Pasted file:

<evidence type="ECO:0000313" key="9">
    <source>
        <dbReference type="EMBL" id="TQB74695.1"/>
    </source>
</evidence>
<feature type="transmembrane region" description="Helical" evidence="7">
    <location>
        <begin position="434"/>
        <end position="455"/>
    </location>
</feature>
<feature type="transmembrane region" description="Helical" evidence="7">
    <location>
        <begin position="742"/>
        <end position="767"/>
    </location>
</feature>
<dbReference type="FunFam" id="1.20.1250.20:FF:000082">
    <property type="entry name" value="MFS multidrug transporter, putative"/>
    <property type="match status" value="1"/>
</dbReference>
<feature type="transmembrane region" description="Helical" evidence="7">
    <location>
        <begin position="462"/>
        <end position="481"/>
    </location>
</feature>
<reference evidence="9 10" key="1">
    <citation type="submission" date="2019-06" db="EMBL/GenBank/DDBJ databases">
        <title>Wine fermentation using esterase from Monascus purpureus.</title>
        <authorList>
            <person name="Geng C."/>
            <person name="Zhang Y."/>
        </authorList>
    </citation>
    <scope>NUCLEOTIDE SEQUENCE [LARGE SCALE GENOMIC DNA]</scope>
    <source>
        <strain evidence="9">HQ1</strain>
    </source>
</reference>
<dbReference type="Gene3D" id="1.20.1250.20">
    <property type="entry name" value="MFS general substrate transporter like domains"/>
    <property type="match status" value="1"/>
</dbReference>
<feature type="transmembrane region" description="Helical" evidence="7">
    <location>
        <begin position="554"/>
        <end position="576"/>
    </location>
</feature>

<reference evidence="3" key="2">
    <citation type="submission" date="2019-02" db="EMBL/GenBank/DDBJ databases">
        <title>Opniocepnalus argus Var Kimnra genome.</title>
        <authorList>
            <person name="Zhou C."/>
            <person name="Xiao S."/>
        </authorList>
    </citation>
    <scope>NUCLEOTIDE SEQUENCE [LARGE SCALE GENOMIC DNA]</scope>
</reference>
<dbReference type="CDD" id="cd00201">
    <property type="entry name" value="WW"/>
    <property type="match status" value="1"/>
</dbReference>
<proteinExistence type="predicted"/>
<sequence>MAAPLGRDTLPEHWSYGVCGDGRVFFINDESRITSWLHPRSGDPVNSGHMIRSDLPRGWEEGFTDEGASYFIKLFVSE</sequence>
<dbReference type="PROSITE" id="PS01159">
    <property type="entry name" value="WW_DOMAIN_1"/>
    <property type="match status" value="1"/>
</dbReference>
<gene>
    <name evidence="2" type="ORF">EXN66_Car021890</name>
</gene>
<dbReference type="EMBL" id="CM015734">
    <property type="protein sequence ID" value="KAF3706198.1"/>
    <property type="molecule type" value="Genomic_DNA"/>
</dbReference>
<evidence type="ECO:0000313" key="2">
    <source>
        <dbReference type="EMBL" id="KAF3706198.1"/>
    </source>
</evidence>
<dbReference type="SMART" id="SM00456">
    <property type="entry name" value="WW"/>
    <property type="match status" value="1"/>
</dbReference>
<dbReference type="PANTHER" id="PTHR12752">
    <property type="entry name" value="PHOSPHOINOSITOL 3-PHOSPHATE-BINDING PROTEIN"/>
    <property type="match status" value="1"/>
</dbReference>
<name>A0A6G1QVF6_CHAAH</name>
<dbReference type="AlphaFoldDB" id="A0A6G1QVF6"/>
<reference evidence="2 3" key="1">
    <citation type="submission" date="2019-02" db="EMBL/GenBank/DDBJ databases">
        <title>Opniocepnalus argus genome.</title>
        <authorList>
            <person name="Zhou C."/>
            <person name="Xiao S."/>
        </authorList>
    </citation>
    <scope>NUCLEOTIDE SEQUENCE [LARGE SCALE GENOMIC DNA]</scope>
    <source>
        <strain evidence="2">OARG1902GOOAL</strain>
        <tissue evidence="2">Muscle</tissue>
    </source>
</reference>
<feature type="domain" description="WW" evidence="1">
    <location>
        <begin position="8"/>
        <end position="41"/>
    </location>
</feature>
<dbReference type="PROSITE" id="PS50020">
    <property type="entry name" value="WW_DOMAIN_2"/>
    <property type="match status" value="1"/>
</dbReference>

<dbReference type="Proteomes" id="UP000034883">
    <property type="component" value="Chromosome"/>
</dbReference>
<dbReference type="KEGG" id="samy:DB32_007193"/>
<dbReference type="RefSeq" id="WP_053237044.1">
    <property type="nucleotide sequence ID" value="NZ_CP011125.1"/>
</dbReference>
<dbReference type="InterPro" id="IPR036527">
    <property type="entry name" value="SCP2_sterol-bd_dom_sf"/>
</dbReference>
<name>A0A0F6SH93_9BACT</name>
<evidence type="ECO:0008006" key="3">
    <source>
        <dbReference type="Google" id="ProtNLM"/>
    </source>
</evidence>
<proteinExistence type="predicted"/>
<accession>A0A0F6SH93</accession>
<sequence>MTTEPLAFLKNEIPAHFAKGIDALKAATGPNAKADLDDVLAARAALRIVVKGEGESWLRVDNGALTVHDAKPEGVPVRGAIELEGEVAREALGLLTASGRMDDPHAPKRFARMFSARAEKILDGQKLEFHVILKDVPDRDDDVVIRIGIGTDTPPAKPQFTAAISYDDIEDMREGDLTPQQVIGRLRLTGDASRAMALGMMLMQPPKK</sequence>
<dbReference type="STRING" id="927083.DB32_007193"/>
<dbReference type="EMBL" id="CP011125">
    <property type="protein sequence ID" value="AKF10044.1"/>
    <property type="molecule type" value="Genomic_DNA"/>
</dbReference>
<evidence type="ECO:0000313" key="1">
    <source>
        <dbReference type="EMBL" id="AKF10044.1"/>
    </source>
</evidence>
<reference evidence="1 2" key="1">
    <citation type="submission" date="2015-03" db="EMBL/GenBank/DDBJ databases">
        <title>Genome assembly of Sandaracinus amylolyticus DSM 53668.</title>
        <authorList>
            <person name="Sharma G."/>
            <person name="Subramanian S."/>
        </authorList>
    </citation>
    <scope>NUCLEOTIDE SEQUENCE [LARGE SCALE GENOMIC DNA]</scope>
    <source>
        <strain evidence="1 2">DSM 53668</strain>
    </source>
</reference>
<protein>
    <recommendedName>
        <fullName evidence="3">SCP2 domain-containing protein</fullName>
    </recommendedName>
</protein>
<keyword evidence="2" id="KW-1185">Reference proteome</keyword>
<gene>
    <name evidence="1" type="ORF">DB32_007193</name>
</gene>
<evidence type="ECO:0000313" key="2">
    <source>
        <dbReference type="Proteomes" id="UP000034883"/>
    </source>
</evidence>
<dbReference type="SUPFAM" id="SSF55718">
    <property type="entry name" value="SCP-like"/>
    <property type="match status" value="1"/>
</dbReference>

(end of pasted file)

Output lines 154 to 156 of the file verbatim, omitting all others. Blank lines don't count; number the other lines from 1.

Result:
    <scope>NUCLEOTIDE SEQUENCE [LARGE SCALE GENOMIC DNA]</scope>
    <source>
        <strain evidence="1 2">DSM 53668</strain>